To determine the level of effort for system assessment, consider accessibility testing standard requirements, system complexity and size, testing methodology and knowledge and skill set requirements.
Additional factors to consider when estimating level of effort:
Determine the number of pages within the system. The pages should then be classified as simple, medium, and complex. The use cases can assist in classifying pages. This will determine the number of pages or screens needed to be tested and quantify the scope per system.
Software and Tools
Determine the assistive technologies that will be used during the assessment. The department should use tools that address visual, audio, kinetic, speech, and cognitive impairments. For example: screen readers, speech recognition, captioning, and magnification software.
Departments may also employ automated accessibility testing tools. Automated tools evaluate compliance with accessibility standards but will not guarantee that the system is usable. It is strongly recommended to evaluate conformance levels manually to ensure that the system has a high-level of usability.
Assessment software and tools:
Third party accessibility assessment services
Many vendors provide accessibility assessment services. California Department of Rehabilitation (DOR) provides a State Price Schedule (SPS) for Assistive Technologies (AT) to make AT and related services available to California State departments: Cal-ATSD Services. Check the market frequently, as several vendors are growing their accessibility services in response to demand from the public.
Logging Defects and Deficiencies
To help with the recording and logging of system defects and deficiencies that will need to be addressed, it is important that the error logging effort be defined in advance. Consider what information the technical team will need to know and include that information in the error reporting forms that will be provided to the users performing the assessment.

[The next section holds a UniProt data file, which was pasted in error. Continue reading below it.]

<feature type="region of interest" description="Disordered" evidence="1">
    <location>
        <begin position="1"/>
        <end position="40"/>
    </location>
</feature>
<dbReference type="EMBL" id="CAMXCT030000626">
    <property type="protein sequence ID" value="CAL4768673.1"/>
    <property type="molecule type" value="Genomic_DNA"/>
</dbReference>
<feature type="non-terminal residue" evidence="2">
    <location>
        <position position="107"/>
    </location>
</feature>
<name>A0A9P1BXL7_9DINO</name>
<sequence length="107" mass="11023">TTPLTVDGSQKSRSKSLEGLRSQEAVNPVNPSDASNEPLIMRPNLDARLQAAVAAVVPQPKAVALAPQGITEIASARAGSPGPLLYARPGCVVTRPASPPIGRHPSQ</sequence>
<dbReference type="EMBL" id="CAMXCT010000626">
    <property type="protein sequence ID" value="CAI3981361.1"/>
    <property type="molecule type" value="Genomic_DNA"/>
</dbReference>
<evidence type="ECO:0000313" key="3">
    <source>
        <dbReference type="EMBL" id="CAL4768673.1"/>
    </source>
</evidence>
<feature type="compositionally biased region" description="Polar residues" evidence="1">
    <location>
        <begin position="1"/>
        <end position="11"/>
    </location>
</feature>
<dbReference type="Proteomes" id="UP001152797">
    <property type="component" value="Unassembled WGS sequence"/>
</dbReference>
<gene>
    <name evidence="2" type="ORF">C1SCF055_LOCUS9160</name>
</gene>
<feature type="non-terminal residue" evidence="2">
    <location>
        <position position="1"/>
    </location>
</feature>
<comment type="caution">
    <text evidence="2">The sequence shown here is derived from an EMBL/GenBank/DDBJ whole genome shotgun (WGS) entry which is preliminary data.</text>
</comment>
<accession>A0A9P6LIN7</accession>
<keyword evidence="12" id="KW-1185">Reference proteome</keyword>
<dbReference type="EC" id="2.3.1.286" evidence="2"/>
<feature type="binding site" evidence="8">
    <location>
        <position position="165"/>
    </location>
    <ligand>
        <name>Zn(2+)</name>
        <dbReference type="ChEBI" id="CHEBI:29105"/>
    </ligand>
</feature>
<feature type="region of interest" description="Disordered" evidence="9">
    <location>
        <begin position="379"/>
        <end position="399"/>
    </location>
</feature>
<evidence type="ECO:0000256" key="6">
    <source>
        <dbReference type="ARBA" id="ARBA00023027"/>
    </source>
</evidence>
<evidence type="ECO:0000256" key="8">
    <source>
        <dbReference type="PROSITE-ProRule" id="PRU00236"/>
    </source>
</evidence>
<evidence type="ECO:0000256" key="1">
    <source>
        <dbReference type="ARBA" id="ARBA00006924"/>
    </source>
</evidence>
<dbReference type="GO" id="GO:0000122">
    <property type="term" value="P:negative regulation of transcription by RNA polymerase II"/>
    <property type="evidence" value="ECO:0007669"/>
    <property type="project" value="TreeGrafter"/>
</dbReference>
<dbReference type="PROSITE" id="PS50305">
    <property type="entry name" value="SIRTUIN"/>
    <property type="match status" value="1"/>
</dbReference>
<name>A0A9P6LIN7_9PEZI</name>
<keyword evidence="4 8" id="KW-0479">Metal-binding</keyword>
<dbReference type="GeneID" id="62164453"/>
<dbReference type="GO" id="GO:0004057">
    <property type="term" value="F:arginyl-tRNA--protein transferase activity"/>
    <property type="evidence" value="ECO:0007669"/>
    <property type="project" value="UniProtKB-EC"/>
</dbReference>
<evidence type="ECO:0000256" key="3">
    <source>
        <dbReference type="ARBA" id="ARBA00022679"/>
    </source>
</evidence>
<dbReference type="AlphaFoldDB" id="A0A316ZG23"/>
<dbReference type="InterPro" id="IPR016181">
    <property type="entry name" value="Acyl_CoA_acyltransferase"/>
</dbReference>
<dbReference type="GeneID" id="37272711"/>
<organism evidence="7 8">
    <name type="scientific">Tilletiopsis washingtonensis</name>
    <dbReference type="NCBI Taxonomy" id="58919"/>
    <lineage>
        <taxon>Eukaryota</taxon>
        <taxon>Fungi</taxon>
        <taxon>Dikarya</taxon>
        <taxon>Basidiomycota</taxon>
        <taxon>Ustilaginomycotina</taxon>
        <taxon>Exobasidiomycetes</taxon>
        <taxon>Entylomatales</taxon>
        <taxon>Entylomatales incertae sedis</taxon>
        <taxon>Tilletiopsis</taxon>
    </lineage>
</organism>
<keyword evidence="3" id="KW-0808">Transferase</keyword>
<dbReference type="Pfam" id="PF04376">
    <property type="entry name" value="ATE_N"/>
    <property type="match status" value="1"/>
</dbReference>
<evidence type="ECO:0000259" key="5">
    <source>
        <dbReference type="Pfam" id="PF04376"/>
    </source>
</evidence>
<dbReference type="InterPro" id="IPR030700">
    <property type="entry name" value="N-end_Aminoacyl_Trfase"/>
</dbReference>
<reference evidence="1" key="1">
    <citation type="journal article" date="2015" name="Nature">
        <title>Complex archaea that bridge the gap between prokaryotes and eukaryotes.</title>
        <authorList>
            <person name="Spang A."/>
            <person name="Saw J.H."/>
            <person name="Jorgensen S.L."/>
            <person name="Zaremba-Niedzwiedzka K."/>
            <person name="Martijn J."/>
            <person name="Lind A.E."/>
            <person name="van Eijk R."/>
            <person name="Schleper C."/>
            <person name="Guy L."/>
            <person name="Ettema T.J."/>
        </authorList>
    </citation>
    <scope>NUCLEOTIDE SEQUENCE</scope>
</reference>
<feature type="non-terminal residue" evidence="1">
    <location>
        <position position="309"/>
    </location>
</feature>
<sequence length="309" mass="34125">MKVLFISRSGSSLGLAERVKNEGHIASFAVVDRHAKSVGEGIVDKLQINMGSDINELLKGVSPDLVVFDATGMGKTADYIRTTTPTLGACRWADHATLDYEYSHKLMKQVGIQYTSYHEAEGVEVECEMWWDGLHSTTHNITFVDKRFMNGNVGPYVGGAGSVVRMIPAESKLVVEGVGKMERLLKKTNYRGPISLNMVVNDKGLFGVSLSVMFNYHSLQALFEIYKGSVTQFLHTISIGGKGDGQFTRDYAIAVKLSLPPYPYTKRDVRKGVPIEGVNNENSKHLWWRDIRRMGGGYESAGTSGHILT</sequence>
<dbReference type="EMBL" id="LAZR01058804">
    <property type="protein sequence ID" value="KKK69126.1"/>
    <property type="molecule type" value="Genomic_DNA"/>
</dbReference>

The technical staff who will be assisting with the assessment and remediation of the issues should consider what information that they would like to receive from the users performing the assessment and what type of reports that they want to utilize after receiving the information.
The assessment planning team should plan their input forms based on the desired output deliverables that they will need to create. Consider including surveys and questionnaires that also inquire about the user experience.
Outputs from the assessment may include:
- Session Logs
- Issue Log
- Usability Questionnaire
Define the communication strategy and timely communicate the accessibility assessment results to all stakeholders, including, but not limited to:
- Technical staff
- Accessibility Committee (if available)
Summarize and format the results so they are meaningful for the intended purpose and intended audience. For example, provide detailed reports for technical staff and a high level executive summary for executives.
Report the following in the detailed assessment results:
- Report Date
- Individuals or group that conducted the assessment- Include contact information
- Scope and/or sample - List every page evaluated
- A statement of conformance- Required for WCAG compliance
- Common or system wide issues
- Page-by-page issues
- Use case by use case issues
- Results from automated testing
- Recommendations or next steps
Report the following in the Executive Summary
- High level overview of findings
- Common or significant issues
- Recommendations for next steps & mitigation strategies